Corporate Culture

Posted By on Apr 16, 2010 | 0 comments

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There’s a lot of wailing and gnashing of incisors about corporate culture, mostly by people in corporations. I worked at Microsoft for nearly fifteen of the best years of my life, and I’m hear to tell you, some of the gnashing was well worth the dental work.

I’m not even sure what that meant but it popped into my head and I had to write it. I think what I was trying to say was that “corporate culture” can be a drag. Of course, it doesn’t have to be and actually isn’t for a number of people who don’t have to use their Microsoft Premera coverage to fix corporately-gnashed teeth. Like anything in life, it depends on the attitude you bring to it every day.

But I’m not hear to give motivational speeches to my non-existent audience of unmotivated corporate bees. Some days, working in a corporation blows.

What is a corporate culture anyway? Does it exist?

While I was at Microsoft, I watched the company soar from about 35,000 employees to nearly 100,000. That’s why they have the company meeting at Safeco Field.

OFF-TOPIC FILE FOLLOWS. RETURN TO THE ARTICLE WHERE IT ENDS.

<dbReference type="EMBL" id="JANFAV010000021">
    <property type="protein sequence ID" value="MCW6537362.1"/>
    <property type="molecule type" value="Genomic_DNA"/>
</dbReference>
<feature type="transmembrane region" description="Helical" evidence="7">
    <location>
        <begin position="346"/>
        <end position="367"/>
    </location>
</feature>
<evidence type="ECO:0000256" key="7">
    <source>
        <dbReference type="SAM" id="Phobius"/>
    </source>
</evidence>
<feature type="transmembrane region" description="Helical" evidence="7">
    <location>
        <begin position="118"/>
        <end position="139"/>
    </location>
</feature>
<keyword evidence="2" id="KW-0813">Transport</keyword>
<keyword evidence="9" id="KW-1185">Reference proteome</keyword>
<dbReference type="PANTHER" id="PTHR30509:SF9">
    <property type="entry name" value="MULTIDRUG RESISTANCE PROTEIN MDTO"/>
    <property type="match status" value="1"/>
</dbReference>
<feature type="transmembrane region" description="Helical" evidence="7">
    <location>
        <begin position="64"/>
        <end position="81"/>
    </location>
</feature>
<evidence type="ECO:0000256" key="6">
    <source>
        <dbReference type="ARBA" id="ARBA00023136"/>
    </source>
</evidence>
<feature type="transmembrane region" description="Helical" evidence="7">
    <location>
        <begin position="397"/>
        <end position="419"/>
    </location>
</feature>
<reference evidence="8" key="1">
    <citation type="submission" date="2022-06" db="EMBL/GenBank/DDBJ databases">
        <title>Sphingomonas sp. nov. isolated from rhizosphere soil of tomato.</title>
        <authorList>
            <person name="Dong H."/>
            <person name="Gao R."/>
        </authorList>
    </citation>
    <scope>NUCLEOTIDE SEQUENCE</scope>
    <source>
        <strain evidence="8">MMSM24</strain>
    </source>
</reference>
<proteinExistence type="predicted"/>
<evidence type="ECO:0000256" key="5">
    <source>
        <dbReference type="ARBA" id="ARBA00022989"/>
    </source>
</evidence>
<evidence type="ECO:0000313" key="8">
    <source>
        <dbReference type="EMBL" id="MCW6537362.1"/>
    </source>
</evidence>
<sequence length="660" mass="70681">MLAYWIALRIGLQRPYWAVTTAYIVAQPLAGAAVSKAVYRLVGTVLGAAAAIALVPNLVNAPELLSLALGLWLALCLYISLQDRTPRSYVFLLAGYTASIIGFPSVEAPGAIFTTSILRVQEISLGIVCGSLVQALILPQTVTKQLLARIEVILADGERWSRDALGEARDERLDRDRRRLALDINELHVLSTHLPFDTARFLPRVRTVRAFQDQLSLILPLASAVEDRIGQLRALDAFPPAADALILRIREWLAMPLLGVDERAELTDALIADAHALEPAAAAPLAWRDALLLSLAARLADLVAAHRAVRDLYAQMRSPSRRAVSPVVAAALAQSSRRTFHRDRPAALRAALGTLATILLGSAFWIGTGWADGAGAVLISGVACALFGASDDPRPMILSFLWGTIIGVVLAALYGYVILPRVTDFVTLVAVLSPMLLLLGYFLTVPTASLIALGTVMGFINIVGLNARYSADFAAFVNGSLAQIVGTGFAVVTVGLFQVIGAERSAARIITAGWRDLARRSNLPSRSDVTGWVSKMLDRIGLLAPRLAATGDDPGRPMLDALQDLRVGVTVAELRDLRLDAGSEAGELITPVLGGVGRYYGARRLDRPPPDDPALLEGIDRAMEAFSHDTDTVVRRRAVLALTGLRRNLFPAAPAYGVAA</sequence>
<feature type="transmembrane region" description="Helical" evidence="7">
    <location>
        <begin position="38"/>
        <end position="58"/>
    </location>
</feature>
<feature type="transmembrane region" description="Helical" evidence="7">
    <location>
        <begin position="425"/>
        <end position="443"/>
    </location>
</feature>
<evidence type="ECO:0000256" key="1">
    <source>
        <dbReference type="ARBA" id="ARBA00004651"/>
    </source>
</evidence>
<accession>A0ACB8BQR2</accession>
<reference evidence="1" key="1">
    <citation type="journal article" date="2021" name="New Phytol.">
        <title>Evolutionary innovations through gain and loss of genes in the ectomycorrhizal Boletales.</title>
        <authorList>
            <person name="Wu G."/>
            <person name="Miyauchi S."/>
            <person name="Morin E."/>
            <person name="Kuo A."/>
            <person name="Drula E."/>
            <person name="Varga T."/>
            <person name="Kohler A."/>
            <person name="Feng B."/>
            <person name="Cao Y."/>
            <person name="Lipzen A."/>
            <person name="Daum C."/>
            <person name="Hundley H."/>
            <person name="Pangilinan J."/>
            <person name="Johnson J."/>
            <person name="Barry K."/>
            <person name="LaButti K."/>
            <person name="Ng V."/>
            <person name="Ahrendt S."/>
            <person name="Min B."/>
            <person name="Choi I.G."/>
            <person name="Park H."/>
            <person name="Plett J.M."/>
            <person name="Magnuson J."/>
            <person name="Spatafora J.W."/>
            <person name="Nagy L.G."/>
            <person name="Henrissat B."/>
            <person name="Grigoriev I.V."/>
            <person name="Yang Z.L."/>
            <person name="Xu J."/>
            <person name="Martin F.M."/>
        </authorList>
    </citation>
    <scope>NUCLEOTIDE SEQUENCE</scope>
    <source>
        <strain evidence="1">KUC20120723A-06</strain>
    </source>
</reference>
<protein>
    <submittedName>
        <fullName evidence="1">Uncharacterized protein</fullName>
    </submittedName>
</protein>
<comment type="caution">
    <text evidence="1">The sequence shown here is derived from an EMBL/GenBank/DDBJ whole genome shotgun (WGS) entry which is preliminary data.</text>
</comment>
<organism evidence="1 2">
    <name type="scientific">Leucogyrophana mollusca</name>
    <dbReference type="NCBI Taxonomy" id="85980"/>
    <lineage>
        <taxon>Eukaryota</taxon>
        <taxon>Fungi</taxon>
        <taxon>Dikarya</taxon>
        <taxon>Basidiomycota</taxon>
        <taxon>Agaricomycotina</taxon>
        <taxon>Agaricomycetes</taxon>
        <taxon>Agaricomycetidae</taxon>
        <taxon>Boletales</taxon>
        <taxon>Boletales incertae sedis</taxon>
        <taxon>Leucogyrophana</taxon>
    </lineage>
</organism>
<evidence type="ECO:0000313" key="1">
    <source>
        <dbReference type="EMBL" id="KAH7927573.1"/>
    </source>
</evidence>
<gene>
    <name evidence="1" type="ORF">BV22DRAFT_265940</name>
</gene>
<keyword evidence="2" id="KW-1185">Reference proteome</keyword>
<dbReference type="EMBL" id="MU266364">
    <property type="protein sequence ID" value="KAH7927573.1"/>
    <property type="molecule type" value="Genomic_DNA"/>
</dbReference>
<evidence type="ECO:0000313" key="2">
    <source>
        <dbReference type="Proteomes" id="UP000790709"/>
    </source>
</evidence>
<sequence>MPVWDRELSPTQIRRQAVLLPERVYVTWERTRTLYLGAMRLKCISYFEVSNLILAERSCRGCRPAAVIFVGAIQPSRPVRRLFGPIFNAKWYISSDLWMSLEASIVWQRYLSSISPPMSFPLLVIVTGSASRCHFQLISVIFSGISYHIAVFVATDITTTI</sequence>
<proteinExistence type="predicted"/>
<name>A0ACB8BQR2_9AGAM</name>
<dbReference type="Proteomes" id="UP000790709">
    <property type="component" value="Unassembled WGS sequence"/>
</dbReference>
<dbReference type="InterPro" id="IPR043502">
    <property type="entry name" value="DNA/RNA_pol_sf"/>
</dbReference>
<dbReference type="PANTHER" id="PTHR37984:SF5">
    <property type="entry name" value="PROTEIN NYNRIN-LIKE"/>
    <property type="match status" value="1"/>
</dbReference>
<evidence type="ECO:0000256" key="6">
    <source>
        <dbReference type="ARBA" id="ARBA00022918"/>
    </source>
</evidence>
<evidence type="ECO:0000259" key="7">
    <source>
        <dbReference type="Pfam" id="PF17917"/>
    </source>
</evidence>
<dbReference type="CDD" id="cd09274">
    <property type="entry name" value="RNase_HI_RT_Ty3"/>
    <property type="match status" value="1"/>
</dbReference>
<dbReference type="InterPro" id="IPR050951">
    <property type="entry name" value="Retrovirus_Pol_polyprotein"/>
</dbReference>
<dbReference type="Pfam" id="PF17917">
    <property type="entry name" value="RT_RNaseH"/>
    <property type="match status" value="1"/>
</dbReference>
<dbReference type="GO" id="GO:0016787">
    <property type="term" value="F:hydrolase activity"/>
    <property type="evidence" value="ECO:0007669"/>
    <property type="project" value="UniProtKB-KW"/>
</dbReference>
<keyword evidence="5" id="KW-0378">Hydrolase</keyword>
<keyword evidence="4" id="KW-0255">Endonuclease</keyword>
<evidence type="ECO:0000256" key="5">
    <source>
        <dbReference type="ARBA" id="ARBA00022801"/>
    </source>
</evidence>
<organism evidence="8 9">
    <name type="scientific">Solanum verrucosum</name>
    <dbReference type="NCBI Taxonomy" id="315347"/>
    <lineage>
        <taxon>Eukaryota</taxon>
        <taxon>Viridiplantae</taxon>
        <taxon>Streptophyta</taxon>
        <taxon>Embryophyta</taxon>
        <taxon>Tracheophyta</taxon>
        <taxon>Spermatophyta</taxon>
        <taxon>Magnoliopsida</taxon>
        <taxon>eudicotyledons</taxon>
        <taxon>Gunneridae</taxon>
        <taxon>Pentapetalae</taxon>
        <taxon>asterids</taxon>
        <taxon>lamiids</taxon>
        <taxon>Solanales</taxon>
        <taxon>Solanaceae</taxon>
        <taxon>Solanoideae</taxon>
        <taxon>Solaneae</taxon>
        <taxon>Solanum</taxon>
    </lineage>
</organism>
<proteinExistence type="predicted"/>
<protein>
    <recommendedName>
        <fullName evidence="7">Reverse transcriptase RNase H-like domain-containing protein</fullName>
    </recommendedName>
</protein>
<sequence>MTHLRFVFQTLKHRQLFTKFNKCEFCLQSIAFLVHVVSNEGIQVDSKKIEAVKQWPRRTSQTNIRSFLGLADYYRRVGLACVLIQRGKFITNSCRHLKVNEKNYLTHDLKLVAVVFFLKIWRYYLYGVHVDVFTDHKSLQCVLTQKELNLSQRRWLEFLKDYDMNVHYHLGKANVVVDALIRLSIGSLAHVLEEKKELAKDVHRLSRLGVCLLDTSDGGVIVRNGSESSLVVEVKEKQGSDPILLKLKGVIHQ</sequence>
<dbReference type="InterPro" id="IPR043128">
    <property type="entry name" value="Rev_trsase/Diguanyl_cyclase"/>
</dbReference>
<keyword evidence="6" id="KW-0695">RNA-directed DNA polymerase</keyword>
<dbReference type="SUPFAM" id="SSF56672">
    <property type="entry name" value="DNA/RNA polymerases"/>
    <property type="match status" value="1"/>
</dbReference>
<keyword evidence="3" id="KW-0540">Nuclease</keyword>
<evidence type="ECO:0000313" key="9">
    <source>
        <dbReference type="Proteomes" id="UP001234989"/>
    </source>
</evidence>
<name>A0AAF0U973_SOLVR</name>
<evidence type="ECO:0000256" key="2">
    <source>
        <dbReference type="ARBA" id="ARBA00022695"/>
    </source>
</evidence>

That’s too many people to have a culture that shares many values beyond what the broader culture shares. Microsoft puts a huge premium on diversity in hiring as well and one of the great things about working there was working with people from all over the world.

I’ve never heard anyone except corporate executives say, “I just love our corporate culture.” No. Not. Doesn’t happen. I’ve only heard the rank-and-file use the term pejoratively.

So it seems like anything you might call corporate culture is really how executives define a shared sense of belonging that doesn’t exist and employees define as some sense of oppression they feel from having to work in a place where the rules don’t always agree with how they think things should be.

I had no sense of belonging to Microsoft or its “culture” while I was there. I felt a strong sense of belonging to my group and our products, especially our very sophisticated Flight Simulator. Microsoft as a corporate entity seemed remote.

I never resented that remote entity because it seemed remote and I realized, having a degree in psychology, that large organizations of human beings tend to behave and organize like large organizations of human beings. In other words, one should not be surprised at how corporations act internally or externally, especially when they become huge.

This is without a doubt the most oddly rambling blog post I’ve written since…well, at least since my last odd rambling blog post. But I enjoyed writing it.

Ever have one of those blog days when it’s all a haze? Tell us.

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